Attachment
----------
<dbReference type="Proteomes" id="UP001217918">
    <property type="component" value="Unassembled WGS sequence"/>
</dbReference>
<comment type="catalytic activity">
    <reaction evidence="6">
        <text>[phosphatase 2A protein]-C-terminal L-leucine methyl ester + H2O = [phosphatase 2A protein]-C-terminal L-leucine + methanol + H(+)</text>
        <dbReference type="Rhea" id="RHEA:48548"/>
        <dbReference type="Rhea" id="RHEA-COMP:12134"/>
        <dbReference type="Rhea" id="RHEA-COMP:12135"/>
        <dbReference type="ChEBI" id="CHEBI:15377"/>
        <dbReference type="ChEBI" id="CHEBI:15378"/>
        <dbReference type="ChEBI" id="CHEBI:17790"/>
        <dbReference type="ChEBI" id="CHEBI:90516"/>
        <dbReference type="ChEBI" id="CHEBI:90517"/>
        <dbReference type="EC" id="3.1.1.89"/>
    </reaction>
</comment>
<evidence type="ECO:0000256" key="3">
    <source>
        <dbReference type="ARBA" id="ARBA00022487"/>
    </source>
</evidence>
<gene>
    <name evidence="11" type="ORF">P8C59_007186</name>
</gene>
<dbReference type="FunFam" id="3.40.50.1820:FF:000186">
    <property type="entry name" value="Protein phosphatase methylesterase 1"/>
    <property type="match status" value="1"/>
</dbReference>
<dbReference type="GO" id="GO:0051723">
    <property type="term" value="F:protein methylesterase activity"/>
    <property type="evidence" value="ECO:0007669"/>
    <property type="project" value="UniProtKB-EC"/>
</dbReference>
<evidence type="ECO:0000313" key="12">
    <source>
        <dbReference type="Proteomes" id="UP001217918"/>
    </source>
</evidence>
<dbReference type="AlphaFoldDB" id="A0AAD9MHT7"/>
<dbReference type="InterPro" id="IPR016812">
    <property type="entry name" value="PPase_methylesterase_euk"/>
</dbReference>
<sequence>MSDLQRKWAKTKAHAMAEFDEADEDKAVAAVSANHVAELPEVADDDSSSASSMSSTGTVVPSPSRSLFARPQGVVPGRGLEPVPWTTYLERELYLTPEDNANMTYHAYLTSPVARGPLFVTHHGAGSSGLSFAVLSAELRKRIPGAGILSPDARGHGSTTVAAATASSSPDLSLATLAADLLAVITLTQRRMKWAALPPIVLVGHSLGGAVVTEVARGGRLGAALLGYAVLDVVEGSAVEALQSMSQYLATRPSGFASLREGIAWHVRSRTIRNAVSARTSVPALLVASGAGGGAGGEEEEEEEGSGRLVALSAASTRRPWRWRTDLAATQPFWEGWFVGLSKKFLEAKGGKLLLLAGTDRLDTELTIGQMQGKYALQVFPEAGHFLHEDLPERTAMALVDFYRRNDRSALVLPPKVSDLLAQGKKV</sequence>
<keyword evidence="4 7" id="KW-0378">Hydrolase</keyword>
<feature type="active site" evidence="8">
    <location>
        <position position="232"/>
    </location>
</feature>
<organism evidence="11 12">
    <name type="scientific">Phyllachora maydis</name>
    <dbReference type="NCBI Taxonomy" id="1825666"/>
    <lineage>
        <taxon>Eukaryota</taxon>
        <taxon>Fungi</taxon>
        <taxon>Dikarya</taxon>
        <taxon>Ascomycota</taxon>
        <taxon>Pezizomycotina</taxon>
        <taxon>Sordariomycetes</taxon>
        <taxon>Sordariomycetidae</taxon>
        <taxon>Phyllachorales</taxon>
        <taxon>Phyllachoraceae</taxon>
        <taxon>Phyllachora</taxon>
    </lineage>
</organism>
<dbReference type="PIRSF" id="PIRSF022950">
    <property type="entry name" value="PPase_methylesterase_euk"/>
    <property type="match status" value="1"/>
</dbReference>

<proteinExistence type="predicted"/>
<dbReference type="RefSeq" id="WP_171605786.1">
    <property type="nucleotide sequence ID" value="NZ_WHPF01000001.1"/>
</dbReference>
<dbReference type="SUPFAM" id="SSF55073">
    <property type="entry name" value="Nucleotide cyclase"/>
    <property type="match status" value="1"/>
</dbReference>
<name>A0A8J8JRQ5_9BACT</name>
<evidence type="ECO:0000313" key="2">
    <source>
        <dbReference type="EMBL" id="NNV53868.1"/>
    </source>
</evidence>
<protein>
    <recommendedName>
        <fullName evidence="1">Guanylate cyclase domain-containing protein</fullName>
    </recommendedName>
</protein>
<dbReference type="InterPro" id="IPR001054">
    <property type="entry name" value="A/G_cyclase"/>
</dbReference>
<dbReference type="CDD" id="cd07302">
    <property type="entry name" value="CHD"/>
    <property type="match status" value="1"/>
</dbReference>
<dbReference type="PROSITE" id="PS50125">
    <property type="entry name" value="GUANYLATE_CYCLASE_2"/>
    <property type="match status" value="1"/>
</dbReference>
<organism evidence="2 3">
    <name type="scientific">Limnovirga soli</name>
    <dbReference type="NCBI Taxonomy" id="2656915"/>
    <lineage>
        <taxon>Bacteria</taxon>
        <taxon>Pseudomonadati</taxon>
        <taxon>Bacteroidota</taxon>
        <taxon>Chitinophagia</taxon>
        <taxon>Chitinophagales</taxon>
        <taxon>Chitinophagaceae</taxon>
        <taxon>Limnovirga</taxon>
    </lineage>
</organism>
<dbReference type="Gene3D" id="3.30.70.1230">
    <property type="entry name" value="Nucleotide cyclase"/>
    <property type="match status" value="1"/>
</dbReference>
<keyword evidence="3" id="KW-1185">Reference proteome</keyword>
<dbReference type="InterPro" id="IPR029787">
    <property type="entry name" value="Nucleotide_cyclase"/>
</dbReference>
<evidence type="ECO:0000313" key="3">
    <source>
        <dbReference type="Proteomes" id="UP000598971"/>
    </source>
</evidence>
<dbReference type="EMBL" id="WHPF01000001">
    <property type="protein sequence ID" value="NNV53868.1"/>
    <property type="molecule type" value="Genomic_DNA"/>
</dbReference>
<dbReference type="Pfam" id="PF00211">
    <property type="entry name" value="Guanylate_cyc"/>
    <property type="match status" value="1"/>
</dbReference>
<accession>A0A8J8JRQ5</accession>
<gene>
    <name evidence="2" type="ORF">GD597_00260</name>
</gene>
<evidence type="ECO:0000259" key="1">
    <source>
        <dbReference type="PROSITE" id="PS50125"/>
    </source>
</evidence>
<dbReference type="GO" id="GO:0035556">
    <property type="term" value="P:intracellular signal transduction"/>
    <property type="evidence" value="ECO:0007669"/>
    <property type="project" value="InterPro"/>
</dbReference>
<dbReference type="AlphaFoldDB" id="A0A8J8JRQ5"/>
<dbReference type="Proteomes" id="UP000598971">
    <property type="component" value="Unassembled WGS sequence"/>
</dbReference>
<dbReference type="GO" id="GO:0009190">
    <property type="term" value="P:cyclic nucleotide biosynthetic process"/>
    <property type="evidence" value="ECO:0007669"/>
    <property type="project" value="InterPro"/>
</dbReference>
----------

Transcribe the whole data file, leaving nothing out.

<dbReference type="Proteomes" id="UP001217918">
    <property type="component" value="Unassembled WGS sequence"/>
</dbReference>
<comment type="catalytic activity">
    <reaction evidence="6">
        <text>[phosphatase 2A protein]-C-terminal L-leucine methyl ester + H2O = [phosphatase 2A protein]-C-terminal L-leucine + methanol + H(+)</text>
        <dbReference type="Rhea" id="RHEA:48548"/>
        <dbReference type="Rhea" id="RHEA-COMP:12134"/>
        <dbReference type="Rhea" id="RHEA-COMP:12135"/>
        <dbReference type="ChEBI" id="CHEBI:15377"/>
        <dbReference type="ChEBI" id="CHEBI:15378"/>
        <dbReference type="ChEBI" id="CHEBI:17790"/>
        <dbReference type="ChEBI" id="CHEBI:90516"/>
        <dbReference type="ChEBI" id="CHEBI:90517"/>
        <dbReference type="EC" id="3.1.1.89"/>
    </reaction>
</comment>
<evidence type="ECO:0000256" key="3">
    <source>
        <dbReference type="ARBA" id="ARBA00022487"/>
    </source>
</evidence>
<gene>
    <name evidence="11" type="ORF">P8C59_007186</name>
</gene>
<dbReference type="FunFam" id="3.40.50.1820:FF:000186">
    <property type="entry name" value="Protein phosphatase methylesterase 1"/>
    <property type="match status" value="1"/>
</dbReference>
<dbReference type="GO" id="GO:0051723">
    <property type="term" value="F:protein methylesterase activity"/>
    <property type="evidence" value="ECO:0007669"/>
    <property type="project" value="UniProtKB-EC"/>
</dbReference>
<evidence type="ECO:0000313" key="12">
    <source>
        <dbReference type="Proteomes" id="UP001217918"/>
    </source>
</evidence>
<dbReference type="AlphaFoldDB" id="A0AAD9MHT7"/>
<dbReference type="InterPro" id="IPR016812">
    <property type="entry name" value="PPase_methylesterase_euk"/>
</dbReference>
<sequence>MSDLQRKWAKTKAHAMAEFDEADEDKAVAAVSANHVAELPEVADDDSSSASSMSSTGTVVPSPSRSLFARPQGVVPGRGLEPVPWTTYLERELYLTPEDNANMTYHAYLTSPVARGPLFVTHHGAGSSGLSFAVLSAELRKRIPGAGILSPDARGHGSTTVAAATASSSPDLSLATLAADLLAVITLTQRRMKWAALPPIVLVGHSLGGAVVTEVARGGRLGAALLGYAVLDVVEGSAVEALQSMSQYLATRPSGFASLREGIAWHVRSRTIRNAVSARTSVPALLVASGAGGGAGGEEEEEEEGSGRLVALSAASTRRPWRWRTDLAATQPFWEGWFVGLSKKFLEAKGGKLLLLAGTDRLDTELTIGQMQGKYALQVFPEAGHFLHEDLPERTAMALVDFYRRNDRSALVLPPKVSDLLAQGKKV</sequence>
<keyword evidence="4 7" id="KW-0378">Hydrolase</keyword>
<feature type="active site" evidence="8">
    <location>
        <position position="232"/>
    </location>
</feature>
<organism evidence="11 12">
    <name type="scientific">Phyllachora maydis</name>
    <dbReference type="NCBI Taxonomy" id="1825666"/>
    <lineage>
        <taxon>Eukaryota</taxon>
        <taxon>Fungi</taxon>
        <taxon>Dikarya</taxon>
        <taxon>Ascomycota</taxon>
        <taxon>Pezizomycotina</taxon>
        <taxon>Sordariomycetes</taxon>
        <taxon>Sordariomycetidae</taxon>
        <taxon>Phyllachorales</taxon>
        <taxon>Phyllachoraceae</taxon>
        <taxon>Phyllachora</taxon>
    </lineage>
</organism>
<dbReference type="PIRSF" id="PIRSF022950">
    <property type="entry name" value="PPase_methylesterase_euk"/>
    <property type="match status" value="1"/>
</dbReference>

<proteinExistence type="predicted"/>
<dbReference type="RefSeq" id="WP_171605786.1">
    <property type="nucleotide sequence ID" value="NZ_WHPF01000001.1"/>
</dbReference>
<dbReference type="SUPFAM" id="SSF55073">
    <property type="entry name" value="Nucleotide cyclase"/>
    <property type="match status" value="1"/>
</dbReference>
<name>A0A8J8JRQ5_9BACT</name>
<evidence type="ECO:0000313" key="2">
    <source>
        <dbReference type="EMBL" id="NNV53868.1"/>
    </source>
</evidence>
<protein>
    <recommendedName>
        <fullName evidence="1">Guanylate cyclase domain-containing protein</fullName>
    </recommendedName>
</protein>
<dbReference type="InterPro" id="IPR001054">
    <property type="entry name" value="A/G_cyclase"/>
</dbReference>
<dbReference type="CDD" id="cd07302">
    <property type="entry name" value="CHD"/>
    <property type="match status" value="1"/>
</dbReference>
<dbReference type="PROSITE" id="PS50125">
    <property type="entry name" value="GUANYLATE_CYCLASE_2"/>
    <property type="match status" value="1"/>
</dbReference>
<organism evidence="2 3">
    <name type="scientific">Limnovirga soli</name>
    <dbReference type="NCBI Taxonomy" id="2656915"/>
    <lineage>
        <taxon>Bacteria</taxon>
        <taxon>Pseudomonadati</taxon>
        <taxon>Bacteroidota</taxon>
        <taxon>Chitinophagia</taxon>
        <taxon>Chitinophagales</taxon>
        <taxon>Chitinophagaceae</taxon>
        <taxon>Limnovirga</taxon>
    </lineage>
</organism>
<dbReference type="Gene3D" id="3.30.70.1230">
    <property type="entry name" value="Nucleotide cyclase"/>
    <property type="match status" value="1"/>
</dbReference>
<keyword evidence="3" id="KW-1185">Reference proteome</keyword>
<dbReference type="InterPro" id="IPR029787">
    <property type="entry name" value="Nucleotide_cyclase"/>
</dbReference>
<evidence type="ECO:0000313" key="3">
    <source>
        <dbReference type="Proteomes" id="UP000598971"/>
    </source>
</evidence>
<dbReference type="EMBL" id="WHPF01000001">
    <property type="protein sequence ID" value="NNV53868.1"/>
    <property type="molecule type" value="Genomic_DNA"/>
</dbReference>
<dbReference type="Pfam" id="PF00211">
    <property type="entry name" value="Guanylate_cyc"/>
    <property type="match status" value="1"/>
</dbReference>
<accession>A0A8J8JRQ5</accession>
<gene>
    <name evidence="2" type="ORF">GD597_00260</name>
</gene>
<evidence type="ECO:0000259" key="1">
    <source>
        <dbReference type="PROSITE" id="PS50125"/>
    </source>
</evidence>
<dbReference type="GO" id="GO:0035556">
    <property type="term" value="P:intracellular signal transduction"/>
    <property type="evidence" value="ECO:0007669"/>
    <property type="project" value="InterPro"/>
</dbReference>
<dbReference type="AlphaFoldDB" id="A0A8J8JRQ5"/>
<dbReference type="Proteomes" id="UP000598971">
    <property type="component" value="Unassembled WGS sequence"/>
</dbReference>
<dbReference type="GO" id="GO:0009190">
    <property type="term" value="P:cyclic nucleotide biosynthetic process"/>
    <property type="evidence" value="ECO:0007669"/>
    <property type="project" value="InterPro"/>
</dbReference>